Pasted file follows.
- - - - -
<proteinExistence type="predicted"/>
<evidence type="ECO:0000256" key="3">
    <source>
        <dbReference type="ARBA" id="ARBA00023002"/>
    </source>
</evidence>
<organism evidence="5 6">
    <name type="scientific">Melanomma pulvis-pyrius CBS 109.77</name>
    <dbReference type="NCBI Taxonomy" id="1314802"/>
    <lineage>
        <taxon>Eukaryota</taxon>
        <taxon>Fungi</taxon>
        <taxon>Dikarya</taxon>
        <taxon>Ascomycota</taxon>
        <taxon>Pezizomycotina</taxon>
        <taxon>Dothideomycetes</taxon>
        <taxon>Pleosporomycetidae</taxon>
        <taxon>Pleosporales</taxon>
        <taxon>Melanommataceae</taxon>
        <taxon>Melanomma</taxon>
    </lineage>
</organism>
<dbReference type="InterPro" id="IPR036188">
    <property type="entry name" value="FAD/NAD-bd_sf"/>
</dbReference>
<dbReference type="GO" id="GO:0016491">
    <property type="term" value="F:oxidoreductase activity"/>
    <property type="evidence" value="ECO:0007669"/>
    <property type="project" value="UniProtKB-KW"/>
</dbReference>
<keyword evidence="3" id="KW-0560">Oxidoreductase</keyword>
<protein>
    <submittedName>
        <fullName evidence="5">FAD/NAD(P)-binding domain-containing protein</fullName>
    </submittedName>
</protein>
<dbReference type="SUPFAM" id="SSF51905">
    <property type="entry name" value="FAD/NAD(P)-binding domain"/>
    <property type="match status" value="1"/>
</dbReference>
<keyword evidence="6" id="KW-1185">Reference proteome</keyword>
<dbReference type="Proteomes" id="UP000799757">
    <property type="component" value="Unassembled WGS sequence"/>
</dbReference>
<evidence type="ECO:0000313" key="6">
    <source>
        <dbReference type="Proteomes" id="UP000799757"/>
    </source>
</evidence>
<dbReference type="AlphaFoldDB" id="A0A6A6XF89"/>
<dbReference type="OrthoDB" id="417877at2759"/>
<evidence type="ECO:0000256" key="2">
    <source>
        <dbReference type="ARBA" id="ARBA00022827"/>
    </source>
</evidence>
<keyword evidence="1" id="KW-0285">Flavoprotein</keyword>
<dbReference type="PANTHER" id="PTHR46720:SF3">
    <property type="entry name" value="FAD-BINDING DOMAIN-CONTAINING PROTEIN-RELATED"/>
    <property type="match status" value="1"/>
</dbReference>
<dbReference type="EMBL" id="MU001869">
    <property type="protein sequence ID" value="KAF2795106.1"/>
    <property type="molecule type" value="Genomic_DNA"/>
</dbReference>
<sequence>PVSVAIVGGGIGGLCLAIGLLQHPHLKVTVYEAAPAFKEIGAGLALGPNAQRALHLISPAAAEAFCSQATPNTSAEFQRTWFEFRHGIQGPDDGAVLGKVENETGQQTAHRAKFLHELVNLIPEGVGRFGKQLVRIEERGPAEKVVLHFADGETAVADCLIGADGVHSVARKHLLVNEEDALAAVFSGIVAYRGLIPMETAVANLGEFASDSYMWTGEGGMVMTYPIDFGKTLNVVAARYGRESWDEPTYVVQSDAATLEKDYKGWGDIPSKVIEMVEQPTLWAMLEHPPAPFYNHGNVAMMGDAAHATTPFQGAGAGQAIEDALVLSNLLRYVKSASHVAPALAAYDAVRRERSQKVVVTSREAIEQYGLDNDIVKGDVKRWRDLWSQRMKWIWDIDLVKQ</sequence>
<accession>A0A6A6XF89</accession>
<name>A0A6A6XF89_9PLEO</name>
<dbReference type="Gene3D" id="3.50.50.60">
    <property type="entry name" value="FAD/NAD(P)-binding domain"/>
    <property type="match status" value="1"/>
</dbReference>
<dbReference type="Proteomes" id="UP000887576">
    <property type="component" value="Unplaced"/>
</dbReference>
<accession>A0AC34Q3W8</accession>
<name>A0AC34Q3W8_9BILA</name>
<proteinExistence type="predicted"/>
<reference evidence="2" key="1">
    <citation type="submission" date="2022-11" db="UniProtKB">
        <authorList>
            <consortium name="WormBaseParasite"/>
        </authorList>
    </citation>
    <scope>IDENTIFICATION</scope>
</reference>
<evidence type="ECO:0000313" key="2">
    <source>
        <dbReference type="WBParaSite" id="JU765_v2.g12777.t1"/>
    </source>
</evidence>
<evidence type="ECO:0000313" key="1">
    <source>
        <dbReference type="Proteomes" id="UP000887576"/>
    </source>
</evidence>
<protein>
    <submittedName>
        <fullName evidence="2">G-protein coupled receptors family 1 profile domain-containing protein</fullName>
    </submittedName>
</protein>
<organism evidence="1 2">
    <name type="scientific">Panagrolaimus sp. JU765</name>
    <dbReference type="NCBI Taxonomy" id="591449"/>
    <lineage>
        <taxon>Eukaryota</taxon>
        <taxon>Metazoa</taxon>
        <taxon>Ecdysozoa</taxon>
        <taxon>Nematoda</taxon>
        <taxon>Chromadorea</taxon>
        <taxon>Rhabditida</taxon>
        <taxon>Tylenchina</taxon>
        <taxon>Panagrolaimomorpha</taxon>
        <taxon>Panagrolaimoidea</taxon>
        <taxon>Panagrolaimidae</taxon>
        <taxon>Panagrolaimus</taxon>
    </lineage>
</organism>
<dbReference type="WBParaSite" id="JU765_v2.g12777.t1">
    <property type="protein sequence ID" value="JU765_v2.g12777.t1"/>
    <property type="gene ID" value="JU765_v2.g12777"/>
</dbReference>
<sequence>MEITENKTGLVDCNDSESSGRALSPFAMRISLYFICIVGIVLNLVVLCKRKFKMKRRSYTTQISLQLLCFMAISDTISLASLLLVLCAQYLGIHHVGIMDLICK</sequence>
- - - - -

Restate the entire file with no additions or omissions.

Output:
<proteinExistence type="predicted"/>
<evidence type="ECO:0000256" key="3">
    <source>
        <dbReference type="ARBA" id="ARBA00023002"/>
    </source>
</evidence>
<organism evidence="5 6">
    <name type="scientific">Melanomma pulvis-pyrius CBS 109.77</name>
    <dbReference type="NCBI Taxonomy" id="1314802"/>
    <lineage>
        <taxon>Eukaryota</taxon>
        <taxon>Fungi</taxon>
        <taxon>Dikarya</taxon>
        <taxon>Ascomycota</taxon>
        <taxon>Pezizomycotina</taxon>
        <taxon>Dothideomycetes</taxon>
        <taxon>Pleosporomycetidae</taxon>
        <taxon>Pleosporales</taxon>
        <taxon>Melanommataceae</taxon>
        <taxon>Melanomma</taxon>
    </lineage>
</organism>
<dbReference type="InterPro" id="IPR036188">
    <property type="entry name" value="FAD/NAD-bd_sf"/>
</dbReference>
<dbReference type="GO" id="GO:0016491">
    <property type="term" value="F:oxidoreductase activity"/>
    <property type="evidence" value="ECO:0007669"/>
    <property type="project" value="UniProtKB-KW"/>
</dbReference>
<keyword evidence="3" id="KW-0560">Oxidoreductase</keyword>
<protein>
    <submittedName>
        <fullName evidence="5">FAD/NAD(P)-binding domain-containing protein</fullName>
    </submittedName>
</protein>
<dbReference type="SUPFAM" id="SSF51905">
    <property type="entry name" value="FAD/NAD(P)-binding domain"/>
    <property type="match status" value="1"/>
</dbReference>
<keyword evidence="6" id="KW-1185">Reference proteome</keyword>
<dbReference type="Proteomes" id="UP000799757">
    <property type="component" value="Unassembled WGS sequence"/>
</dbReference>
<evidence type="ECO:0000313" key="6">
    <source>
        <dbReference type="Proteomes" id="UP000799757"/>
    </source>
</evidence>
<dbReference type="AlphaFoldDB" id="A0A6A6XF89"/>
<dbReference type="OrthoDB" id="417877at2759"/>
<evidence type="ECO:0000256" key="2">
    <source>
        <dbReference type="ARBA" id="ARBA00022827"/>
    </source>
</evidence>
<keyword evidence="1" id="KW-0285">Flavoprotein</keyword>
<dbReference type="PANTHER" id="PTHR46720:SF3">
    <property type="entry name" value="FAD-BINDING DOMAIN-CONTAINING PROTEIN-RELATED"/>
    <property type="match status" value="1"/>
</dbReference>
<dbReference type="EMBL" id="MU001869">
    <property type="protein sequence ID" value="KAF2795106.1"/>
    <property type="molecule type" value="Genomic_DNA"/>
</dbReference>
<sequence>PVSVAIVGGGIGGLCLAIGLLQHPHLKVTVYEAAPAFKEIGAGLALGPNAQRALHLISPAAAEAFCSQATPNTSAEFQRTWFEFRHGIQGPDDGAVLGKVENETGQQTAHRAKFLHELVNLIPEGVGRFGKQLVRIEERGPAEKVVLHFADGETAVADCLIGADGVHSVARKHLLVNEEDALAAVFSGIVAYRGLIPMETAVANLGEFASDSYMWTGEGGMVMTYPIDFGKTLNVVAARYGRESWDEPTYVVQSDAATLEKDYKGWGDIPSKVIEMVEQPTLWAMLEHPPAPFYNHGNVAMMGDAAHATTPFQGAGAGQAIEDALVLSNLLRYVKSASHVAPALAAYDAVRRERSQKVVVTSREAIEQYGLDNDIVKGDVKRWRDLWSQRMKWIWDIDLVKQ</sequence>
<accession>A0A6A6XF89</accession>
<name>A0A6A6XF89_9PLEO</name>
<dbReference type="Gene3D" id="3.50.50.60">
    <property type="entry name" value="FAD/NAD(P)-binding domain"/>
    <property type="match status" value="1"/>
</dbReference>
<dbReference type="Proteomes" id="UP000887576">
    <property type="component" value="Unplaced"/>
</dbReference>
<accession>A0AC34Q3W8</accession>
<name>A0AC34Q3W8_9BILA</name>
<proteinExistence type="predicted"/>
<reference evidence="2" key="1">
    <citation type="submission" date="2022-11" db="UniProtKB">
        <authorList>
            <consortium name="WormBaseParasite"/>
        </authorList>
    </citation>
    <scope>IDENTIFICATION</scope>
</reference>
<evidence type="ECO:0000313" key="2">
    <source>
        <dbReference type="WBParaSite" id="JU765_v2.g12777.t1"/>
    </source>
</evidence>
<evidence type="ECO:0000313" key="1">
    <source>
        <dbReference type="Proteomes" id="UP000887576"/>
    </source>
</evidence>
<protein>
    <submittedName>
        <fullName evidence="2">G-protein coupled receptors family 1 profile domain-containing protein</fullName>
    </submittedName>
</protein>
<organism evidence="1 2">
    <name type="scientific">Panagrolaimus sp. JU765</name>
    <dbReference type="NCBI Taxonomy" id="591449"/>
    <lineage>
        <taxon>Eukaryota</taxon>
        <taxon>Metazoa</taxon>
        <taxon>Ecdysozoa</taxon>
        <taxon>Nematoda</taxon>
        <taxon>Chromadorea</taxon>
        <taxon>Rhabditida</taxon>
        <taxon>Tylenchina</taxon>
        <taxon>Panagrolaimomorpha</taxon>
        <taxon>Panagrolaimoidea</taxon>
        <taxon>Panagrolaimidae</taxon>
        <taxon>Panagrolaimus</taxon>
    </lineage>
</organism>
<dbReference type="WBParaSite" id="JU765_v2.g12777.t1">
    <property type="protein sequence ID" value="JU765_v2.g12777.t1"/>
    <property type="gene ID" value="JU765_v2.g12777"/>
</dbReference>
<sequence>MEITENKTGLVDCNDSESSGRALSPFAMRISLYFICIVGIVLNLVVLCKRKFKMKRRSYTTQISLQLLCFMAISDTISLASLLLVLCAQYLGIHHVGIMDLICK</sequence>